(2.11)

(2.12)

Since x is a given dimension, xL, xM and xT are also known. Yet zc, zG and z are unknown, which are the exponents of the powers of ’s dimensions in the equation (2.1). The equations (2.10), (2.11) and (2.12) form an equation system of three equations with three unknown quantities, which can be determined unambiguously then, if the determinant of the coefficients of these three equations is unequal to zero.

The determinant is calculated as follows:

First, the terms of the equation (2.10) are added to the ones of the equation (2.12):

(2.13)

Now the terms of equation (2.11) are added to the terms of equation (2.13):

| :2

 (2.14)

Further, z is replaced by the term of equation (2.14)’s right side in equation (2.13):

 . (2.15)

Finally, in equation (2.10) for z the term of the right side of equation (2.14) is inserted and for zG the one of equation (2.15).

 (2.16)

The quantities zc, zG and z can be calculated at a given x from the equations (2.14), (2.15) and (2.16).

2.2. Calculation of the Planck length

The values of zc, zG and z will be calculated for x = L.

Hence, xL = 1, xM = 0 and xT = 0 must be set.

Having inserted these values for xL, xM and xT in equations (2.14), (2.15) and (2.16), it results:

From equation (2.1) it follows after replacing x by L and zc, zG and z by these worked out values:

(2.17)

As the Planck length can be expressed as a expression of c, G and , it is true, that:

Here al is a unit-less quantity that is caused by the fact that for the determination of a quantity’s dimension the numerical value of this quantity is left out. In order to obtain the Planck length, we make al equal 1, because the Planck length is the simplest expression of c, G and  and 1 the simplest factor.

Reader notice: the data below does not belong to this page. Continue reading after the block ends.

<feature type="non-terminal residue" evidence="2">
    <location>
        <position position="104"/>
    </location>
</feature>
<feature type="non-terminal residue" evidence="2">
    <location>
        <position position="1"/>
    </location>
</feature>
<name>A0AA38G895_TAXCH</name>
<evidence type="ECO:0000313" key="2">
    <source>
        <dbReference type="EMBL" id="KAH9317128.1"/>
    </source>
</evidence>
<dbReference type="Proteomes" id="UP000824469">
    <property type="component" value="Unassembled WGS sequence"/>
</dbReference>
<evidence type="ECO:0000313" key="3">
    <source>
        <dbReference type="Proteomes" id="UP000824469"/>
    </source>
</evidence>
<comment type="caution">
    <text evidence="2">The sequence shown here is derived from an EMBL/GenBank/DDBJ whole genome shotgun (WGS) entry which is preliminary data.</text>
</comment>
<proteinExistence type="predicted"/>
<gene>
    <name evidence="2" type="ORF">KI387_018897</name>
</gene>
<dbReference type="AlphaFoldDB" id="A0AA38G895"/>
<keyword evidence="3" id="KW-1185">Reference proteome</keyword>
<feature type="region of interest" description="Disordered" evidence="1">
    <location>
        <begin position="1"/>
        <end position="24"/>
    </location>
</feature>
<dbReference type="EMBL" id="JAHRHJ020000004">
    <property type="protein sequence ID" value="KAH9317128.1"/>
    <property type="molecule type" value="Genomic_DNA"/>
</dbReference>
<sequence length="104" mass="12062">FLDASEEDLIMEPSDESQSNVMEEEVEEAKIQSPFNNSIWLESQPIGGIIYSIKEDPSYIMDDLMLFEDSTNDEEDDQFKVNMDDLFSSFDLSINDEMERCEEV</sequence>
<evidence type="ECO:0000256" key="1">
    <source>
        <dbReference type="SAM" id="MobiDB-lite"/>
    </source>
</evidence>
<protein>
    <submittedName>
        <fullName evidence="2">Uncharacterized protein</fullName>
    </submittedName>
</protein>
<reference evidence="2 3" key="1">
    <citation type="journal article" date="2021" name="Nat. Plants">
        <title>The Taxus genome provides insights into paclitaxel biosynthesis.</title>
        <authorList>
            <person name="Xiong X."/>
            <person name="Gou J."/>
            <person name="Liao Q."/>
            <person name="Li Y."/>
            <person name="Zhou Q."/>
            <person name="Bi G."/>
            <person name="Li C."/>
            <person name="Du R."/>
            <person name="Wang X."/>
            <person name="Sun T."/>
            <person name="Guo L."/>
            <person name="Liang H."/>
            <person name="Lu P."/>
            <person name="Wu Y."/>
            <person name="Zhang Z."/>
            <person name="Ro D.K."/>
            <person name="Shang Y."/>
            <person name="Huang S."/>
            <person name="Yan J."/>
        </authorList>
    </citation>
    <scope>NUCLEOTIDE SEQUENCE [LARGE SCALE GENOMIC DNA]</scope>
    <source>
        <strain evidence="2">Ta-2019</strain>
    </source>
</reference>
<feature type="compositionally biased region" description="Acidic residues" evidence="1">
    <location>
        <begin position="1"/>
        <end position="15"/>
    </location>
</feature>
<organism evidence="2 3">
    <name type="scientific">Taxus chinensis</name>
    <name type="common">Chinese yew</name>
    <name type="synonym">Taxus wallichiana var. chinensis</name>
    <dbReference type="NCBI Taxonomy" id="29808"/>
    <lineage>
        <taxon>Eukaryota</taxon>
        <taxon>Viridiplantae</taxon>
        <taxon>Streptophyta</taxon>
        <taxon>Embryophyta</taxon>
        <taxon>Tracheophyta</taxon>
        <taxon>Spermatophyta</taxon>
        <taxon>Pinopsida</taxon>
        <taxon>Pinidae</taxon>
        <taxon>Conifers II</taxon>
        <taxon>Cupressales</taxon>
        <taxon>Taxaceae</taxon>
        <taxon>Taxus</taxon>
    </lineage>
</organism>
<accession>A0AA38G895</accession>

2.3. Calculation of the Planck mass

Now the values of zc, zG and z will be calculated for x = M.

Consequently, it holds: xL = 0, xM = 1 and xT = 0.

Having inserted these values of xL, xM and xT in equations (2.14), (2.15) and (2.16), it yields:

From equation (2.1) it follows after replacing x by M and zc, zG and z by the calculated values:

(2.18)

Since the Planck mass can be expressed as a expression of c, G and  and there is only one possible such expression, it is true, that:

Here am is a unit-less quantity that is caused by the fact that for the determination of a quantity’s dimension the numerical value of this quantity is left out. The Planck mass is also the simplest expression of c, G and . Thus we set the factor am to 1, in order to get the Planck mass, for 1 is the simplest factor:

2.4. Calculation of the Planck time

Eventually, the values of zc, zG and z will be calculated for x = T.

Therefore it must be: xL = 0, xM = 0 and xT = 1.

After replacing xL, xM and xT by these values in equations (2.14), (2.15) and (2.16), it results:

From equation (2.1) it follows after inserting T for x and the worked out values for zc, zG and z, that:

(2.19)

That results:

Here at is again a quantity of dimension 1 that arises from the fact that for the determination of a quantity’s dimension the numerical value of this quantity is left out. at is set to 1 because of a reasoning analogous to the previous ones.

2.5. On the pre-factor a at the derived the Planck quantities

All here derived Planck quantities are products of a pre-factor a of dimension 1 and a term of G,  and c. But this factor a equals 1, because 1 is the simplest factor and the Planck quantities are the simplest expression of the three natural constants G,  and c. Giving a the value 1 is useful, as then this factor is dropped. Though, there are no standard Planck constants. However, there is also a definition of the Planck quantities at which h is used instead of . The dimensions of h and  are equal, because of

so that they both differ only by a factor of dimension 1. At the here derived quantities we could also assign the value of the pre-factor a to (2p)0.5. This would be equivalent to the use of h instead of . But  is more often needed.

2.6. Summary of the outcomes

The calculation and considerations results: